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Understanding tourism in the far north, and south

Research network seeks to share knowledge and resources about tourism in the polar regions.


Polar bears and penguins would be apt symbols for the International Polar Tourism Research Network, a group of individuals with a shared interest in advancing the understanding of tourism in the world’s polar regions. The iconic bears and birds are often one of the main draws for tourists to these remote areas.

The start of the network in 2006-07 is credited to Alain Grenier, a professor of tourism at Université du Québec à Montréal who continues to serve as secretary for the group. There are now close to 100 members, most of whom are university researchers but also tourism consultants and operators, community members and graduate students.

The network held its third biennial meeting this April in Nain, Labrador. The Inuit community is the gateway to Torngat Mountains National Park, a top Arctic destination in north-eastern Canada. In Nain, “they want tourism, but they also want to plan it properly,” says Raynald Lemelin, one of the conference organizers and holder of a university research chair in parks and protected areas at Lakehead University.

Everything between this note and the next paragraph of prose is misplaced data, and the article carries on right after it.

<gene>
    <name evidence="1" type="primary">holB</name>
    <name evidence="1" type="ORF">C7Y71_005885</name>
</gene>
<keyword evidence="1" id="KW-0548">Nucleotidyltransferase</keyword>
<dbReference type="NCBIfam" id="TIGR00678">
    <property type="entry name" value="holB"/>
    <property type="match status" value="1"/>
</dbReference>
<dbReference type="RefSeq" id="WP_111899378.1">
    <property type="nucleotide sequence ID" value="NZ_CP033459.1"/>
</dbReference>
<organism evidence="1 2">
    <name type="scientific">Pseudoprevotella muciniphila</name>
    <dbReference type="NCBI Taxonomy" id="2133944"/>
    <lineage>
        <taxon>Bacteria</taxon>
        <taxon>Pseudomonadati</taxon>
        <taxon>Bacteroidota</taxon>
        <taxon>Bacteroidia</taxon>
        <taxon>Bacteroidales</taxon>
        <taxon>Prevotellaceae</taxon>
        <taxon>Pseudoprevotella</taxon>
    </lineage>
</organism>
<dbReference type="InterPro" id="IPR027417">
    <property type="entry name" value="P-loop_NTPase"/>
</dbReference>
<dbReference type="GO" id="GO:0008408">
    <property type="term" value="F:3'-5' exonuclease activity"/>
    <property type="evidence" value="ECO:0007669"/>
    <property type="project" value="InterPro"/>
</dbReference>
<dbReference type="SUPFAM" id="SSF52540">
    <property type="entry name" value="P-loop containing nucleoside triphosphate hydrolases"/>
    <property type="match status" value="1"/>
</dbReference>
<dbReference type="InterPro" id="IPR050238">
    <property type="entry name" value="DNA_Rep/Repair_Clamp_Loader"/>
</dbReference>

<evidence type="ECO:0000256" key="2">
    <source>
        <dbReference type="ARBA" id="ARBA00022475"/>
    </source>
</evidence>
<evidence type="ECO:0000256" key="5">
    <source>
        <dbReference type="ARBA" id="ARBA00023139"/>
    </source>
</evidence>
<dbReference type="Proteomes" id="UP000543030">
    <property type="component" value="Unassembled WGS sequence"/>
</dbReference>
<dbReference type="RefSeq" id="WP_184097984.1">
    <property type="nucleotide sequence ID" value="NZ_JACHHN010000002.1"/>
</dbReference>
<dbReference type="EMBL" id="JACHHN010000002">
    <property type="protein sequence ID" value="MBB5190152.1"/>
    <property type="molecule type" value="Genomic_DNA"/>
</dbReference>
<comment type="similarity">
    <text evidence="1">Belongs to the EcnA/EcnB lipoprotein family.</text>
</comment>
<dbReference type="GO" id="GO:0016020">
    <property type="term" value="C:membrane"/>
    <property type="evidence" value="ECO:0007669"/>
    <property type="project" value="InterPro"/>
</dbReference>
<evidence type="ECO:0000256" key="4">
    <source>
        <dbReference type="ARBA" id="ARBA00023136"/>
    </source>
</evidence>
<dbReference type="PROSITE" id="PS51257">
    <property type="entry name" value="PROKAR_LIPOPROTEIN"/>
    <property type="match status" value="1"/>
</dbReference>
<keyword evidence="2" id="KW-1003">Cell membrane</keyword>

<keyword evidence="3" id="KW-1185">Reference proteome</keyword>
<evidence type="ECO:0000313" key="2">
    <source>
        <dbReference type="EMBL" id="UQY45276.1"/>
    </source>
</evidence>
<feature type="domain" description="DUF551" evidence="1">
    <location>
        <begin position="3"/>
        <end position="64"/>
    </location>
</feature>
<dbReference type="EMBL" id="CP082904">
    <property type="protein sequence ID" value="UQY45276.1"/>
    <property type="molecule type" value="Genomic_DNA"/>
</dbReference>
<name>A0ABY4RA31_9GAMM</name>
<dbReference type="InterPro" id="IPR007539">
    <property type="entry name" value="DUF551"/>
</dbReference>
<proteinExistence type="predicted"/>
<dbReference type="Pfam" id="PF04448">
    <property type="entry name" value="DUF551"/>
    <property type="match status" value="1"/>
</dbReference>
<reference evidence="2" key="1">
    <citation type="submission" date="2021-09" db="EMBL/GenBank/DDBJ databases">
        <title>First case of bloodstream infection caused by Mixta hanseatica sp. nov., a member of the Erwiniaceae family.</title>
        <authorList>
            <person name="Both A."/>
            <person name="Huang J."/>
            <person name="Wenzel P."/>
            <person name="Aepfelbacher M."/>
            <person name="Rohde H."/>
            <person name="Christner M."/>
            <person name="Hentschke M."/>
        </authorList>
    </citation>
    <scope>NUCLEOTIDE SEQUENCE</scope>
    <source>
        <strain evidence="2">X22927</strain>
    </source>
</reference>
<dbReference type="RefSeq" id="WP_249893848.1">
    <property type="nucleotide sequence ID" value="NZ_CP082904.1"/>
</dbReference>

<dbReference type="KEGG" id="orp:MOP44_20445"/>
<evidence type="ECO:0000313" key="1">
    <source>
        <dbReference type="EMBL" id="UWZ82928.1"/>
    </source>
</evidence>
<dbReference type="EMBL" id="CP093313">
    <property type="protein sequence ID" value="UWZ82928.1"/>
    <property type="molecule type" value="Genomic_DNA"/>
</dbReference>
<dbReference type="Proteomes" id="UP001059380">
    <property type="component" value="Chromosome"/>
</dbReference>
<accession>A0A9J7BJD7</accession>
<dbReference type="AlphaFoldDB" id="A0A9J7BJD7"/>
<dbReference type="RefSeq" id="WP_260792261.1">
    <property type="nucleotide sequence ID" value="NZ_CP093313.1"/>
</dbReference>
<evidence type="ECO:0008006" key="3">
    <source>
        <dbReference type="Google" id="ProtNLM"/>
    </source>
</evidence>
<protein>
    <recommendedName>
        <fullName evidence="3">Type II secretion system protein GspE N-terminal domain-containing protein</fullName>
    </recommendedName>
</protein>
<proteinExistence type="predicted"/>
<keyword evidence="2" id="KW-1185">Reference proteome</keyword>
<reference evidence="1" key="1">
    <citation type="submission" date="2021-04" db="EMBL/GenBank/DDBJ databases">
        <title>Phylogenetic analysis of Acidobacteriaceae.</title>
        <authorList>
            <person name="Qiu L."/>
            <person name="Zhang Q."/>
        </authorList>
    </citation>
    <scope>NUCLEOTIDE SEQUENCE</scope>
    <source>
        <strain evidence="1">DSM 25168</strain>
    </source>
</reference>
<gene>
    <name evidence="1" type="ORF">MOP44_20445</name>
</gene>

Tourism in the polar regions stagnated with the global economic downturn, but has recently begun to grow again, says Dr. Lemelin. Many tourists, he says, are motivated by the perception that iconic animals like the polar bear may one day disappear or that the landscape will be forever altered by climate change.

Among the many challenges discussed in Nain were the need to collaborate and share information, build infra-structure, and safeguard against the potential environmental and cultural impacts of tourism on the host community.


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